1. Instruct students to examine the photo closely. Lead a discussion about him using the following questions:

  • What time period do you think this man is from? How can you tell? Do you think they had cameras in that time period?
  • Can you tell from this picture what his profession is by the way he is dressed?
  • How is he dressed?
  • What does his posture communicate?
  • What do you imagine he is thinking?
  • Do you think this picture was posed or natural?
  • Do you think this is an accurate portrayal? Why or why not?
  • What do you think people 200 years after the attack thought about Puritans?
  • Why do you think the photographer took this picture?
  • If you could climb into this picture, what might you say to or ask this man?

2. Distribute the Allen Sisters' Photo Interpretation Sheet and the other Allen Sisters photos. Each child should receive one photo. Ask them to use their photo to fill out the worksheet.

3. Ask students to think about what their photographs portray and determine whether the depiction is biased or unbiased and true to the time period, based on what they have learned from studying the photo of the Puritan Englishman. Students should try to defend their decisions based on their analyses and their knowledge.

4. Instruct students to present their photo and findings to the class.

B. Show students the 1910 film entitled "Ononko's Vow."

1. Discuss the film with the class [Note: Include in your discussion the setting of the film, the time period depicted, Native American and English portrayals, evidence of any stereotyping, the film creator's feelings about the Native Americans, the purpose in making the film, and who the possible viewers were.] List the main characters. Make an outline of the plot. Ask:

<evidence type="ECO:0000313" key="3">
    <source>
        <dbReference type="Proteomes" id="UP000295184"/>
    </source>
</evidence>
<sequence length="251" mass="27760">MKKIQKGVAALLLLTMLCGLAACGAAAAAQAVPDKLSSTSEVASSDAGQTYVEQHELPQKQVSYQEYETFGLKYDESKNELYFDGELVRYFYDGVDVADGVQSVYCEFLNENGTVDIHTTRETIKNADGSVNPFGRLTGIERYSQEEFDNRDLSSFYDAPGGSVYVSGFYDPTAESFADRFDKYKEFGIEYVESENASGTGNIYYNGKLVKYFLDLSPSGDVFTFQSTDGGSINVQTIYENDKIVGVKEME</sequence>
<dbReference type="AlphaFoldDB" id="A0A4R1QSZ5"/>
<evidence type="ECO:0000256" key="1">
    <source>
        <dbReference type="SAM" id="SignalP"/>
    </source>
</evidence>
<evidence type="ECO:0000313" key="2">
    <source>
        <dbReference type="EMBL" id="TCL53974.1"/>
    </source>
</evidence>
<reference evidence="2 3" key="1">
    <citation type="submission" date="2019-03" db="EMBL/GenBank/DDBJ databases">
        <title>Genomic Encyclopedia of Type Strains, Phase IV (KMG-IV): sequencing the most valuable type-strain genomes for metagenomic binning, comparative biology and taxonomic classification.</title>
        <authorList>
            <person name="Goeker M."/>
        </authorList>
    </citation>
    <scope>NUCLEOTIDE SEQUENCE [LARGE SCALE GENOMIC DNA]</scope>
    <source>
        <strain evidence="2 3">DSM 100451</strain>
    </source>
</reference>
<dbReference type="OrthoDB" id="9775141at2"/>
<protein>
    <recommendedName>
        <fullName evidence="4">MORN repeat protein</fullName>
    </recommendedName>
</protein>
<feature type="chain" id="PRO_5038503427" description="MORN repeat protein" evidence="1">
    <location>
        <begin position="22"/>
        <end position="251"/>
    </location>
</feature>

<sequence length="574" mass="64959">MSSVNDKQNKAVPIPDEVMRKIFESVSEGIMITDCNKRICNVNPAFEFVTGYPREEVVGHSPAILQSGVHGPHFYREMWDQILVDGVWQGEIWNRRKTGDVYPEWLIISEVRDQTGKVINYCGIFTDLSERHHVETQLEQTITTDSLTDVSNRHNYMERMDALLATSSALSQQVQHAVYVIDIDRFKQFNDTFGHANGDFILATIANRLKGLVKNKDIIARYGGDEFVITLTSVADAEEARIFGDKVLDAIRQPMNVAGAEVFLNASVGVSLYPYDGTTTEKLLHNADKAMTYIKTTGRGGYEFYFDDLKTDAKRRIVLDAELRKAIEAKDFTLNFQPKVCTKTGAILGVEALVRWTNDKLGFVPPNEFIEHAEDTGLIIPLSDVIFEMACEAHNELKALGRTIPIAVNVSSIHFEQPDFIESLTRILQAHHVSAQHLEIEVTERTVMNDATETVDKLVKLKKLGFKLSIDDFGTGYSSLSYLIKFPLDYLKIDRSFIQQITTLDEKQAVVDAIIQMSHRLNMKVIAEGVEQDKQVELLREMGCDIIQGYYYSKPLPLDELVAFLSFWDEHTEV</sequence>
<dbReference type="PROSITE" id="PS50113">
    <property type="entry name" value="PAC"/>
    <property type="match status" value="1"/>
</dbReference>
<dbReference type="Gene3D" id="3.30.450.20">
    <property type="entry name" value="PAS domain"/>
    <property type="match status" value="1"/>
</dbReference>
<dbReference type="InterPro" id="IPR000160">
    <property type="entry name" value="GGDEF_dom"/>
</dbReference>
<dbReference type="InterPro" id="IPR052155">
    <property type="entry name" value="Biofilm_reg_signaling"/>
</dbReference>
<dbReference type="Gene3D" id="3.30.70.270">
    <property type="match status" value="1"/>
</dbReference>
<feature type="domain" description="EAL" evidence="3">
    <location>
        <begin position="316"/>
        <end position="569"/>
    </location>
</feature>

• What time period do you think is depicted in the film? Do you think this film was made recently? How can you tell?
  • Do you think the film was shot inside or outside or both? How can you tell?
  • Do you think the English are portrayed accurately in this film? Why or why not? What changes might you make?
  • Do you think the Native Americans are portrayed accurately in the film? Why or why not? What changes might you make?
  • Describe how you think the film creator felt about the English. How did he feel about the Native Americans?
  • Do you see any evidence of stereotyping? Explain.
  • Is the story line fair to everyone involved?
  • Why do you think the film was made? What message do you think it gives?